By: Karin Mika
On a cold, weekend February day, I was doing my usual weekend thing of running errands and listening to the Moth Radio Hour on NPR. The final story that day was “Love Wins,” told by Jim Obergefell, the plaintiff in Obergefell v. Hodges.
Although I was familiar with the case, I knew little about the factual backdrop: that Obergefell was from my home state of Ohio, that the case came about when Obergefell’s partner was dying of ALS, and that even when Obergefell achieved a partial victory by being able to legally marry in one state, Ohio intended to invalidate his marriage, such that Obergefell would not be designated the surviving spouse on his partner’s death certificate. By the time I finished listening to the 15-minute podcast, I was not only crying in my car, but I knew that I had to assign this podcast to my students.
Too often, the study of law disassociates itself from the realities of real life. Law school is an academic endeavor focused mainly on the errors of law in appellate cases. The abridged versions of cases we often see in textbooks give no life to the parties or issues that brought the matter to a court in the first place. The decisions are often quite distant in time and place from the original conflict. Students then become dispassionate about the real people involved and actually become disassociated from the reasons that they came to law school in the first place. Law school becomes about textbooks and studying.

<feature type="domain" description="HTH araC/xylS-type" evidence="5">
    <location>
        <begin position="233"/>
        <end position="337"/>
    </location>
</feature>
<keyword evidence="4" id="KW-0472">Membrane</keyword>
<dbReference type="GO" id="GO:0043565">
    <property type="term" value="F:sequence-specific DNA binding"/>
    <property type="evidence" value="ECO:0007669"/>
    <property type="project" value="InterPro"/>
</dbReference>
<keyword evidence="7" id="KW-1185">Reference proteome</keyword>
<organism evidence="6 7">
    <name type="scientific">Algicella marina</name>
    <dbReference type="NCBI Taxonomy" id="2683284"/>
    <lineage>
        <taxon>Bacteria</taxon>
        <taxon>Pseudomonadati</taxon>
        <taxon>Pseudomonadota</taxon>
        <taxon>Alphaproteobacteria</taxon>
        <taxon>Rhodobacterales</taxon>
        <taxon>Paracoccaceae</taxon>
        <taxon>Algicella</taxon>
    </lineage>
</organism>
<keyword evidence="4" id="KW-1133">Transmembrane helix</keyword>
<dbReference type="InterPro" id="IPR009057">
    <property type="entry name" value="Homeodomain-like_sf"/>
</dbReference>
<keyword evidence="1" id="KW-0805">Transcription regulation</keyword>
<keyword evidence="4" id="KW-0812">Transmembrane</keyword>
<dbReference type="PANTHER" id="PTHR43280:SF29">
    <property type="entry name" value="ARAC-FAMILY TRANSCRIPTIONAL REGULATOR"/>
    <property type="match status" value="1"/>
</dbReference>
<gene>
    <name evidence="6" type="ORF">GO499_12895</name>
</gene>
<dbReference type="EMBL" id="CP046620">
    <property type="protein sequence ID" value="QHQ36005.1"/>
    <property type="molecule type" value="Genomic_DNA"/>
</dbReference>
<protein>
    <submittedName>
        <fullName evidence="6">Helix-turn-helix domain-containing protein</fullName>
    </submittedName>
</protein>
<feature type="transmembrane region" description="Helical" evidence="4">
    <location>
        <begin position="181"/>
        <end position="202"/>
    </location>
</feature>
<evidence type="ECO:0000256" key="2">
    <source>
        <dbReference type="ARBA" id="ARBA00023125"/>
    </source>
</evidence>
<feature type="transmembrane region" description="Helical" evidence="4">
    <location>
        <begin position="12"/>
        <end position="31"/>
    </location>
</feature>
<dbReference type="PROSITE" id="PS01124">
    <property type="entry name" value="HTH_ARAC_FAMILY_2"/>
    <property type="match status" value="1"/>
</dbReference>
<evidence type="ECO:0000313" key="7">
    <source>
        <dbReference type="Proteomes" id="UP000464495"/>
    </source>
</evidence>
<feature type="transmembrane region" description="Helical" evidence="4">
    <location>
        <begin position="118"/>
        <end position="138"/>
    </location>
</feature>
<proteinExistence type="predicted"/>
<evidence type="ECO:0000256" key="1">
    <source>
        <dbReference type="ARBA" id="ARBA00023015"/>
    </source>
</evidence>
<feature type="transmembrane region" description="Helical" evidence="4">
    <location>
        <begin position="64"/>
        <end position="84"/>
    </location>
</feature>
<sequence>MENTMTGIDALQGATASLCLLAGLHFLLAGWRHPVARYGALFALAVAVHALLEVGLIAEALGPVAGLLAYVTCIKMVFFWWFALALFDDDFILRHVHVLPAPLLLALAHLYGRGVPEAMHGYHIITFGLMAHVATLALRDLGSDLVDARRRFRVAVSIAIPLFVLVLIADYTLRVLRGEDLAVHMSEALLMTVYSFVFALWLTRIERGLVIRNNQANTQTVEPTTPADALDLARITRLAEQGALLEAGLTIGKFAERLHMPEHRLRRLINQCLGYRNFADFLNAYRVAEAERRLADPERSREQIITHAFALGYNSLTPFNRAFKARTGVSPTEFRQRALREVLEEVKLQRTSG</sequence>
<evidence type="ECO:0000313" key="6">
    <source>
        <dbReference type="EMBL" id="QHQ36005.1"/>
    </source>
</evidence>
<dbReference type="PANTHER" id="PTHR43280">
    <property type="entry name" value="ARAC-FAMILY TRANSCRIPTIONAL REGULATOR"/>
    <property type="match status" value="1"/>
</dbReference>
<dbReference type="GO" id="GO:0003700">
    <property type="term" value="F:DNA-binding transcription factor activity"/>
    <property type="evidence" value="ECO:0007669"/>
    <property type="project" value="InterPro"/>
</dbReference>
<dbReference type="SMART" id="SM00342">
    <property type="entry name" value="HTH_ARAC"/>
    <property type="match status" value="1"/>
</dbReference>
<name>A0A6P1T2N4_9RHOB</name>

Exposing students to the real stories behind the litigation has the result of re-invigorating student passions and reminding them about how the law can be a tool for social justice and change. The stories are also a reminder that cases are not merely pieces of written analysis that are to be parsed and debated for purposes of ultimately taking a test, but the representation of issues that are part of the day-to-day lives of both ordinary people, and those that find themselves (perhaps reluctantly) part of the legal system. They are about real issues involving real people.
The podcast that so eloquently personalized Obergefell’s situation proved to be an extraordinary teaching tool. Many students commented on how the podcast made them able to personalize various struggles for justice in their own lives, or the lives of friends and family members. They were struck with a fire of passion that I would never have been able to create in a classroom merely by lecture. I believe that this one, 15-minute, podcast might have been the key for many of my students to finally start understanding the big picture of what law is intended to be and how they will fit into that picture. I hope to find many more podcasts of this nature that evoke such passion and inspiration and remind my students that law is all about the people it serves.